Ann Pickering, O2’s HR director and a female board member of the company, said: “It is worrying to see just how deeply ingrained gender stereotypes still are, with many young people still impacted by the archaic ideals that may have held back their parents or grandparents from rewarding roles.”

Pickering drew attention to the fact that more than half of the four to 10 year old boys surveyed thought girls were more suited to jobs such as hairdressing, nursing and being a nanny.

O2 recently partnered with charity Speakers for Schools, which works to give UK children access to talks given by industry leaders. Robert Peston, founder of Speakers for Schools, said: “These are shocking findings. It is vital that gender should have no bearing on what our young people choose to do in life.”


Fiona Shepherd

Why we should recognise gender bias progress before setting new UK boardroom targets


Fiona Shepherd, CEO of April-Six, shares why we need to recognise the tech sector’s progress on gender bias within UK boardrooms before we set new targets for success.

Outside the entrance to Swansea station there is a quote from Dylan Thomas that simply reads – ‘Ambition Is Critical’. I couldn’t agree more. A constant sense of ambition is what drives so many of us to succeed. For me, it’s been central to everything I have done during my time in the technology sector.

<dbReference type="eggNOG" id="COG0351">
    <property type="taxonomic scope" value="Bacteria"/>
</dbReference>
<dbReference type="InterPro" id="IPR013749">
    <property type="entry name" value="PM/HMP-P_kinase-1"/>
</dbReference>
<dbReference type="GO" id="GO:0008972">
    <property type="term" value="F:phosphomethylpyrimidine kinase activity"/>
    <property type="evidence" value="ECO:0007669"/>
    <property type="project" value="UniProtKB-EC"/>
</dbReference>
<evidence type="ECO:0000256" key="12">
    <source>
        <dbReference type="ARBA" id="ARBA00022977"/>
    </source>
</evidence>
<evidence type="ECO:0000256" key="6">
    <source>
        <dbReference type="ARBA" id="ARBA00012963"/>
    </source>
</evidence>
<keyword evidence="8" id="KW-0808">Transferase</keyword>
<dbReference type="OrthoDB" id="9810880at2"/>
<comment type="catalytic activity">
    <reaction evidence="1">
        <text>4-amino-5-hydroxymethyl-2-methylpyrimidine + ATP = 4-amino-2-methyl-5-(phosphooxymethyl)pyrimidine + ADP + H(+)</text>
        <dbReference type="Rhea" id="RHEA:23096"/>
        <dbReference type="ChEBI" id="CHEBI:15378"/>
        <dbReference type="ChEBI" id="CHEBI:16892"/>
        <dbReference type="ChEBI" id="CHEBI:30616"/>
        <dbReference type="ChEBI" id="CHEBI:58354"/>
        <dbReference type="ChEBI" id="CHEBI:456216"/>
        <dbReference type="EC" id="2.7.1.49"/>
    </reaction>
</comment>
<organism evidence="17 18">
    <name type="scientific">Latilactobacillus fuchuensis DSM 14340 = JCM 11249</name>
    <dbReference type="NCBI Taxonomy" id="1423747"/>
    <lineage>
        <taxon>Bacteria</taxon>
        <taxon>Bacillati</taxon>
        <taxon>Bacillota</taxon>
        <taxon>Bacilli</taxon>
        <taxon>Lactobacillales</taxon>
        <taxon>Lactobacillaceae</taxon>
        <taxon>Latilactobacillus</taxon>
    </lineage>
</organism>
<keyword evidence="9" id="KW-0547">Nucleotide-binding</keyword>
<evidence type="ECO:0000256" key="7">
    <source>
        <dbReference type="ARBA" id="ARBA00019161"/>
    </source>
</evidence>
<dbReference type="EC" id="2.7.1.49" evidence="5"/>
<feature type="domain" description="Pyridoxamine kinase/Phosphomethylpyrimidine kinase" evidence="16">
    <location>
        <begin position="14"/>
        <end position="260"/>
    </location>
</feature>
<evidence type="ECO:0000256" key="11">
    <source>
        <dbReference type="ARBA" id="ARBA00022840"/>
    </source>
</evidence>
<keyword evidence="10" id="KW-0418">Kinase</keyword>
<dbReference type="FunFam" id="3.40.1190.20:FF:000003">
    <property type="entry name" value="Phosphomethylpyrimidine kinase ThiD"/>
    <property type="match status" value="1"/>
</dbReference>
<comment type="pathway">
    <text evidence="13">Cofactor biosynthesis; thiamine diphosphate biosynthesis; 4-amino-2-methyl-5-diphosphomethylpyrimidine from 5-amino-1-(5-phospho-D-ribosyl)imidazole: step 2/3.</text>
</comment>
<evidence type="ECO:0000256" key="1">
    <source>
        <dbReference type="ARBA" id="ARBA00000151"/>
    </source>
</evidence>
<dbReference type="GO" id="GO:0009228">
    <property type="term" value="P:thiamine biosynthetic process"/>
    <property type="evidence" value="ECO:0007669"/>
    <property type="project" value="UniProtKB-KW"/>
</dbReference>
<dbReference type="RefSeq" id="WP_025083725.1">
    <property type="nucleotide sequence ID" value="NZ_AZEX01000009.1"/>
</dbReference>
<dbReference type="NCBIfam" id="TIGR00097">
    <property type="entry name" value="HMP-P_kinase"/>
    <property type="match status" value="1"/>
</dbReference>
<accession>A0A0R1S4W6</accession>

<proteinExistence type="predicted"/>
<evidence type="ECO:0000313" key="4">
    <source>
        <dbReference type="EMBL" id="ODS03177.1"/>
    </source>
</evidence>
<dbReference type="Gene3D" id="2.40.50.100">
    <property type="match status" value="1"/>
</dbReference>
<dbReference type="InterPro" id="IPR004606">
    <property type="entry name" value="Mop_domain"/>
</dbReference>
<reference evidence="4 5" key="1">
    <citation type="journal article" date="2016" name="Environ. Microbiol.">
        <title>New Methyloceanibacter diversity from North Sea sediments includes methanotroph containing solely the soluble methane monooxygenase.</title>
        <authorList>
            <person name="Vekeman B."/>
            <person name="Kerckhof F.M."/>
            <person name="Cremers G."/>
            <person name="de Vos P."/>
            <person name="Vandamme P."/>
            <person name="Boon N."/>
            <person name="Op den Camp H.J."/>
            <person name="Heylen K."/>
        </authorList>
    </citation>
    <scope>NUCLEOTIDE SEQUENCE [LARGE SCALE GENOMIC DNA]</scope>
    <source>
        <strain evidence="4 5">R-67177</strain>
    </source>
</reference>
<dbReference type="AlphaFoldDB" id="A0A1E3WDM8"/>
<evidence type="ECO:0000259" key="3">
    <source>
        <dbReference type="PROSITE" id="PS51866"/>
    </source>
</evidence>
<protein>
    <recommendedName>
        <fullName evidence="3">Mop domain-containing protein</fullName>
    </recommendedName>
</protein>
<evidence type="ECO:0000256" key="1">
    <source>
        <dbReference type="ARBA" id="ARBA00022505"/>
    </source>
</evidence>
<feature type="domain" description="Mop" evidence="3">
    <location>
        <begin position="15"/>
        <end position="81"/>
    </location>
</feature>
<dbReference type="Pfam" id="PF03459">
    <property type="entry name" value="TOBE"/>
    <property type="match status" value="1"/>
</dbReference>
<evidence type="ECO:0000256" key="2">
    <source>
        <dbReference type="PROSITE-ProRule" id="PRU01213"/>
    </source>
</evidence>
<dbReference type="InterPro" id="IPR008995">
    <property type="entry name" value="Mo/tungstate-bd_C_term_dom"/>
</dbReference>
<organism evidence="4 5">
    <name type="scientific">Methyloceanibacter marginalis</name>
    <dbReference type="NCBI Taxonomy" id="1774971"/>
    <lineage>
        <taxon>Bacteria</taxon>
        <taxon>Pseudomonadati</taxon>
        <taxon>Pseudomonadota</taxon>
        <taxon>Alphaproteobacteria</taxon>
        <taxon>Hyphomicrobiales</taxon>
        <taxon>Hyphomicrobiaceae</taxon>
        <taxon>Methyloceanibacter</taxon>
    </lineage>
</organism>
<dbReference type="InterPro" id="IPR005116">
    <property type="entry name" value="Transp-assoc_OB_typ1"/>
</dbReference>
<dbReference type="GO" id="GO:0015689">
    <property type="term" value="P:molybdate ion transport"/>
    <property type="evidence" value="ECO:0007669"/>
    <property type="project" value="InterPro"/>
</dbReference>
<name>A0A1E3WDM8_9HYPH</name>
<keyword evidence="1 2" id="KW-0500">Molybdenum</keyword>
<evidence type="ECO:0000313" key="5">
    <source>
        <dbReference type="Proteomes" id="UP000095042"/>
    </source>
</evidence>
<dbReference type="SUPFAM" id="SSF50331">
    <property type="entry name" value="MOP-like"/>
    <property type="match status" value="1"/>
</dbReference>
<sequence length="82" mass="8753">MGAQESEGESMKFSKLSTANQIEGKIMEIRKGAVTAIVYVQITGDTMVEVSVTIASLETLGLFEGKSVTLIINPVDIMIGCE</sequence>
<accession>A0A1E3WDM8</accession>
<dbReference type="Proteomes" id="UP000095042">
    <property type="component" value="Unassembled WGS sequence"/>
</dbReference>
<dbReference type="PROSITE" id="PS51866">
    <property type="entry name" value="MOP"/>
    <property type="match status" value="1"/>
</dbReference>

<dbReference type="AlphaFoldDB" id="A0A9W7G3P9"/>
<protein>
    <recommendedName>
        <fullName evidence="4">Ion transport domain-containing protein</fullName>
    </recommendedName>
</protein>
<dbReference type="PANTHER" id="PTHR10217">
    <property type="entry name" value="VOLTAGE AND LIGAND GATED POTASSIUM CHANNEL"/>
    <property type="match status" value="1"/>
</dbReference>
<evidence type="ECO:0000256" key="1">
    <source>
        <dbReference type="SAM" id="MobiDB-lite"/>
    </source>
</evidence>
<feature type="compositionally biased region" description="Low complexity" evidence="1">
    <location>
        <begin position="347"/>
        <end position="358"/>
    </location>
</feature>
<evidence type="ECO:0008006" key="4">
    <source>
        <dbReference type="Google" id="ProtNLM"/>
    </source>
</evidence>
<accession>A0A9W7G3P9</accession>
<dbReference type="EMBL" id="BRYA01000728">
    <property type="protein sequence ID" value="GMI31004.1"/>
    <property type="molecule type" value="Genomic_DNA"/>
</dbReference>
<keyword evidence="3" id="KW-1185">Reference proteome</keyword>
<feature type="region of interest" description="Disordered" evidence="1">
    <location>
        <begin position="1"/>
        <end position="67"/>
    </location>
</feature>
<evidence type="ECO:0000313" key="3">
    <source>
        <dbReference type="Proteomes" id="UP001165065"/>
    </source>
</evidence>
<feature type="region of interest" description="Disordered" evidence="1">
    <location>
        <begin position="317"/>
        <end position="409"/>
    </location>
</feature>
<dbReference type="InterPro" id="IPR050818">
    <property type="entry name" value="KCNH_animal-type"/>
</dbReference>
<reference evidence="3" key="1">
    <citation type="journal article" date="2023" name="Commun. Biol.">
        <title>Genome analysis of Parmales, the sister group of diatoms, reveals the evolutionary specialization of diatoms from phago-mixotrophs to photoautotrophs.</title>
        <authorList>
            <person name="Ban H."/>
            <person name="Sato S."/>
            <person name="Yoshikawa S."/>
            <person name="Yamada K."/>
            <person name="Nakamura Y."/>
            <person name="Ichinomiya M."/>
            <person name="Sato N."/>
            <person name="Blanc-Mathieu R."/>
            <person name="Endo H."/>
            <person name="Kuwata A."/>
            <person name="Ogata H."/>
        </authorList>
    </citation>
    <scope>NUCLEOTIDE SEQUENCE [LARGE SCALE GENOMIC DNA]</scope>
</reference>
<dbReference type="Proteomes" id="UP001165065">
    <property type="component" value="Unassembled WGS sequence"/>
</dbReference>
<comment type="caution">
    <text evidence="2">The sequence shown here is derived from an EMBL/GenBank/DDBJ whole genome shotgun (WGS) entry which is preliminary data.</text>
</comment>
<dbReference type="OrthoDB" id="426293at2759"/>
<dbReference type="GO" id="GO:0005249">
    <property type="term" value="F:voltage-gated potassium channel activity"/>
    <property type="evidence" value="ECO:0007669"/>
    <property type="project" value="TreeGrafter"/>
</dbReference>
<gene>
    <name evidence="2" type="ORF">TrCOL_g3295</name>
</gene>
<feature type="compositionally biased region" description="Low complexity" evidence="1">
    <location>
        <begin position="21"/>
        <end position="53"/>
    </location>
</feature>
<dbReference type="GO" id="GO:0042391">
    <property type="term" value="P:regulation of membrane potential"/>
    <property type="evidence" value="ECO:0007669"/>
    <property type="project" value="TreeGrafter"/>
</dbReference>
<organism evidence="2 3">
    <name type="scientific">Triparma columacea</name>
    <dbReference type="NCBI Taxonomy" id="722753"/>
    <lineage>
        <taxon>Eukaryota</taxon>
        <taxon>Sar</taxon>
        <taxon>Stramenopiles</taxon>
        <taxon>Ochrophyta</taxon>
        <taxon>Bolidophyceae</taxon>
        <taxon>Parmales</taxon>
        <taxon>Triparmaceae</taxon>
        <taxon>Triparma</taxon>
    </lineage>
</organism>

Fiona Shepherd, CEO of April-Six, CompTIABut what about recognition for what we have already achieved? Is it OK to keep pushing for more without a nod to the progress we have made? This week’s figures from the Davies Report into ‘Women on Boards’ have shown that almost 25 percent of all executives in the boardrooms of the FTSE 100 are now female. It’s immediately led to claims that this doesn’t achieve the targets set out by Lord Davies when he began his review; and a series of calls to make this more than 30 percent or consider it a failure of British business.

I agree that balance is required and a more even ratio should always be the target. But I can’t help sense that we’re looking at these numbers in a vacuum, and when you consider them in a broader context, we seem to have missed a real opportunity to recognise how far we have come and celebrate change.